However, farmers at rival co-operative Alliance Group last month voted against resolutions to support the creation of a single co-operative, a Meat & Wool New Zealand taskforce was shut down in June lacking consent, an Alliance proposed mega-merger collapsed in April and last year Alliance turned down an offer to merge with Silver Fern Farms.

Ever get the feeling someone's trying to tell you something?

But Norgate has a track record of getting deals done.

He has nearly 50 mergers and acquisitions under his belt, and he was one of the brains behind the restructuring of the dairy industry and consolidation of the rural services sector.

He won't want to lose this one, but he's also a realist.

The global financial situation could be the toughest time in a century to do a deal and Norgate says you can neither take forever nor too many risks in this market environment.


International dairy prices are dropping quite far and quite fast - down about 25 per cent from a peak last year.

As the drop translates to cheaper cheese in supermarkets the nation will breathe a sigh of relief. We can nibble nervously on a lump of colby as the world teeters on the brink of recession, with all that could entail - shrinking economies, unemployment, repossession, social unrest, no pay rises, no holidays, old cars and cookers.

But at least cheese will be cheap again.

The price of cheese has been a big story and many shoppers expect it to be plentiful and cheap, what with New Zealand being a dairy country and white gold hoofing about in the paddocks.

But domestic prices soared with global dairy prices on the back of world economic growth, demand from emerging markets, reduced supply, drought in Australia and biofuel production.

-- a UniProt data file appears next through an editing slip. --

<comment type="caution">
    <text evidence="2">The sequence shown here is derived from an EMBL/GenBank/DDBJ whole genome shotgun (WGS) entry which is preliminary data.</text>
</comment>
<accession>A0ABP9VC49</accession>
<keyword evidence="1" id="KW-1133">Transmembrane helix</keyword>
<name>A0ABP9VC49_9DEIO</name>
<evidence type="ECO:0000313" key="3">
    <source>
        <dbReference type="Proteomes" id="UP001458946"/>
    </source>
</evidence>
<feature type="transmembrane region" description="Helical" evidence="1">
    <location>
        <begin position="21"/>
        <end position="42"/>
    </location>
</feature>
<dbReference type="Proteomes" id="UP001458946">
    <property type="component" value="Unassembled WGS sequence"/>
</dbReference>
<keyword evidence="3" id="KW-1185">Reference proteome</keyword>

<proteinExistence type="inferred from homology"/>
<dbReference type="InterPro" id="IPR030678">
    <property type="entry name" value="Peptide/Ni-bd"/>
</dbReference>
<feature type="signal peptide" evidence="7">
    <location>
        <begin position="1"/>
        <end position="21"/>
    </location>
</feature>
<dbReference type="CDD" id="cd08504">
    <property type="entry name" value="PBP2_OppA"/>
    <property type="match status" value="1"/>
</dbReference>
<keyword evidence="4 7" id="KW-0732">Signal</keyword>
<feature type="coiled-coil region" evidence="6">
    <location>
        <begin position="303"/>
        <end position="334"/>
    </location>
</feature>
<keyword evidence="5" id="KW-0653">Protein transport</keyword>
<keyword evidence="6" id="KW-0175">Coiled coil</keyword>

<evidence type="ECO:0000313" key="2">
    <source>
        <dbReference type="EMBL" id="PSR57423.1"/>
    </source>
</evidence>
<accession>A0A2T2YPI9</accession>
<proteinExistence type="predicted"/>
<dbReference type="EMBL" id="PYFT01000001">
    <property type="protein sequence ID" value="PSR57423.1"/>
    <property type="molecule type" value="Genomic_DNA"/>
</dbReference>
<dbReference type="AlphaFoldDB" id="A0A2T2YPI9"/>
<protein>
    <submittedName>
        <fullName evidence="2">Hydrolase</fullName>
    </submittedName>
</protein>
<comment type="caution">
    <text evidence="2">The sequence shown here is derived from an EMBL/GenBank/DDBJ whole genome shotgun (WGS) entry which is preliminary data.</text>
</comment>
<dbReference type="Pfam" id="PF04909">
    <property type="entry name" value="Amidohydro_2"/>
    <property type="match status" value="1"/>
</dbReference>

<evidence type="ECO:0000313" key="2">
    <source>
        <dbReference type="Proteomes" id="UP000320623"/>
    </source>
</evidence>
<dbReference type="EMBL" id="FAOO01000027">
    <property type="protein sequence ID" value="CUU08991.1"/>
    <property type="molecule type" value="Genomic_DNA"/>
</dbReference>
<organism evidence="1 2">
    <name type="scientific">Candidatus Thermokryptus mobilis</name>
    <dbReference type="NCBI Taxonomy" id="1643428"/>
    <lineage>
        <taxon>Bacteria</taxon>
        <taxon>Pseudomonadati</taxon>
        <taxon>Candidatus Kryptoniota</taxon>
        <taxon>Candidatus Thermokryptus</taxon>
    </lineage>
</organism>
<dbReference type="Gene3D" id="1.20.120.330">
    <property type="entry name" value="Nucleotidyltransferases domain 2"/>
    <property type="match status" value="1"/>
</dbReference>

The cost of butter increased 86.6 per cent in the year to June, cheddar cheese ripened by 61.9 per cent and milk rose 22 per cent. Shoppers were not happy and some vowed to stop buying cheese altogether.

Understandably, no one wants to pay more but we can't force retailers to set a price or commercial companies to sell products for less than they are worth.

Considering the importance of dairy to the economy - 27 per cent of national export revenue in the year to May - high prices are something to celebrate, while farming can be a cyclical business with a need to maximise returns during good years.

But there is hope on the horizon for shoppers.

The ANZ Commodity Price Index for dairy products fell 7.9 per cent last month and is down about 25 per cent from its peak, having risen for 15 consecutive months from 127.6 in August 2006 to hit 291.9 last November.

Historical trends suggest it could drop by another 25 per cent.

Fonterra Brands sells about half the dairy products in New Zealand and managing director Peter McClure expects shoppers will start seeing lower prices before Christmas.


"We can't yet put a figure on the size of the price drops because we don't know when the commodity prices will level off and there are other important factors such as the US dollar exchange rate," McClure says. Boo.

Fonterra Brands continues to subsidise the New Zealand dairy market, McClure says.

"We never passed on the full amount of the commodity price rises to our customers over the last 18 months, and we continue to feel the pinch in our margins."

I don't expect shoppers will have too much sympathy for Fonterra on that front.

It is in the interest of manufacturers and retailers to suck up some of the pain for customers because if people did stop buying cheese altogether they might find they didn't really need it.

A world without cheese. I feel dizzy.